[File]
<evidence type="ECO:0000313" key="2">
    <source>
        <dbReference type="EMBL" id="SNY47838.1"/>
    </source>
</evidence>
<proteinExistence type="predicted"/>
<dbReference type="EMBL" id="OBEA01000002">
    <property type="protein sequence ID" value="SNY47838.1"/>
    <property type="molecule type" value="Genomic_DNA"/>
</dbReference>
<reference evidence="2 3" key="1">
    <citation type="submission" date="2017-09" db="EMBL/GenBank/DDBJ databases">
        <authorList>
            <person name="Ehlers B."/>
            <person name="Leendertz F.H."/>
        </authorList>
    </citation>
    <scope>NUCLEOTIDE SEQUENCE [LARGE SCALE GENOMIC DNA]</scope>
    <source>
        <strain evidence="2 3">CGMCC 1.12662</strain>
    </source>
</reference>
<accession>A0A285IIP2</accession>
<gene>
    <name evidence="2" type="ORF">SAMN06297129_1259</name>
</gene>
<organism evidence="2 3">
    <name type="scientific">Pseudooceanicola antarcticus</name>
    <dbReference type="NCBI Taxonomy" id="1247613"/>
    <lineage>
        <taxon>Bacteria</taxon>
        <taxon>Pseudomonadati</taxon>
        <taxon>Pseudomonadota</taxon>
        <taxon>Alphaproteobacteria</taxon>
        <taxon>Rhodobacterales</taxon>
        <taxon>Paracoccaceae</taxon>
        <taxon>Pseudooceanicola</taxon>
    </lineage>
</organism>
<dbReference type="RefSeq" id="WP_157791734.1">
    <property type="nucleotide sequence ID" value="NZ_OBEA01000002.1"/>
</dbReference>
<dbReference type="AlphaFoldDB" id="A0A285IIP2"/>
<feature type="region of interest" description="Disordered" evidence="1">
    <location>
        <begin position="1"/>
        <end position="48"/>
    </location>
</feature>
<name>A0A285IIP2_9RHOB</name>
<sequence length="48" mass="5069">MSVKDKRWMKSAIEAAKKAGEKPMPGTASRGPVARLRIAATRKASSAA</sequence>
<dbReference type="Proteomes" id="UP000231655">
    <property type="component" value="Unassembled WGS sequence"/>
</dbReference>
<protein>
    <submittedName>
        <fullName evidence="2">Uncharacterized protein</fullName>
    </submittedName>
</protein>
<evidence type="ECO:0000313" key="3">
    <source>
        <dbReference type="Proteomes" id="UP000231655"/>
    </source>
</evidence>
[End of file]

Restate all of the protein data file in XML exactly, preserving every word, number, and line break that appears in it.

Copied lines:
<evidence type="ECO:0000313" key="2">
    <source>
        <dbReference type="EMBL" id="SNY47838.1"/>
    </source>
</evidence>
<proteinExistence type="predicted"/>
<dbReference type="EMBL" id="OBEA01000002">
    <property type="protein sequence ID" value="SNY47838.1"/>
    <property type="molecule type" value="Genomic_DNA"/>
</dbReference>
<reference evidence="2 3" key="1">
    <citation type="submission" date="2017-09" db="EMBL/GenBank/DDBJ databases">
        <authorList>
            <person name="Ehlers B."/>
            <person name="Leendertz F.H."/>
        </authorList>
    </citation>
    <scope>NUCLEOTIDE SEQUENCE [LARGE SCALE GENOMIC DNA]</scope>
    <source>
        <strain evidence="2 3">CGMCC 1.12662</strain>
    </source>
</reference>
<accession>A0A285IIP2</accession>
<gene>
    <name evidence="2" type="ORF">SAMN06297129_1259</name>
</gene>
<organism evidence="2 3">
    <name type="scientific">Pseudooceanicola antarcticus</name>
    <dbReference type="NCBI Taxonomy" id="1247613"/>
    <lineage>
        <taxon>Bacteria</taxon>
        <taxon>Pseudomonadati</taxon>
        <taxon>Pseudomonadota</taxon>
        <taxon>Alphaproteobacteria</taxon>
        <taxon>Rhodobacterales</taxon>
        <taxon>Paracoccaceae</taxon>
        <taxon>Pseudooceanicola</taxon>
    </lineage>
</organism>
<dbReference type="RefSeq" id="WP_157791734.1">
    <property type="nucleotide sequence ID" value="NZ_OBEA01000002.1"/>
</dbReference>
<dbReference type="AlphaFoldDB" id="A0A285IIP2"/>
<feature type="region of interest" description="Disordered" evidence="1">
    <location>
        <begin position="1"/>
        <end position="48"/>
    </location>
</feature>
<name>A0A285IIP2_9RHOB</name>
<sequence length="48" mass="5069">MSVKDKRWMKSAIEAAKKAGEKPMPGTASRGPVARLRIAATRKASSAA</sequence>
<dbReference type="Proteomes" id="UP000231655">
    <property type="component" value="Unassembled WGS sequence"/>
</dbReference>
<protein>
    <submittedName>
        <fullName evidence="2">Uncharacterized protein</fullName>
    </submittedName>
</protein>
<evidence type="ECO:0000313" key="3">
    <source>
        <dbReference type="Proteomes" id="UP000231655"/>
    </source>
</evidence>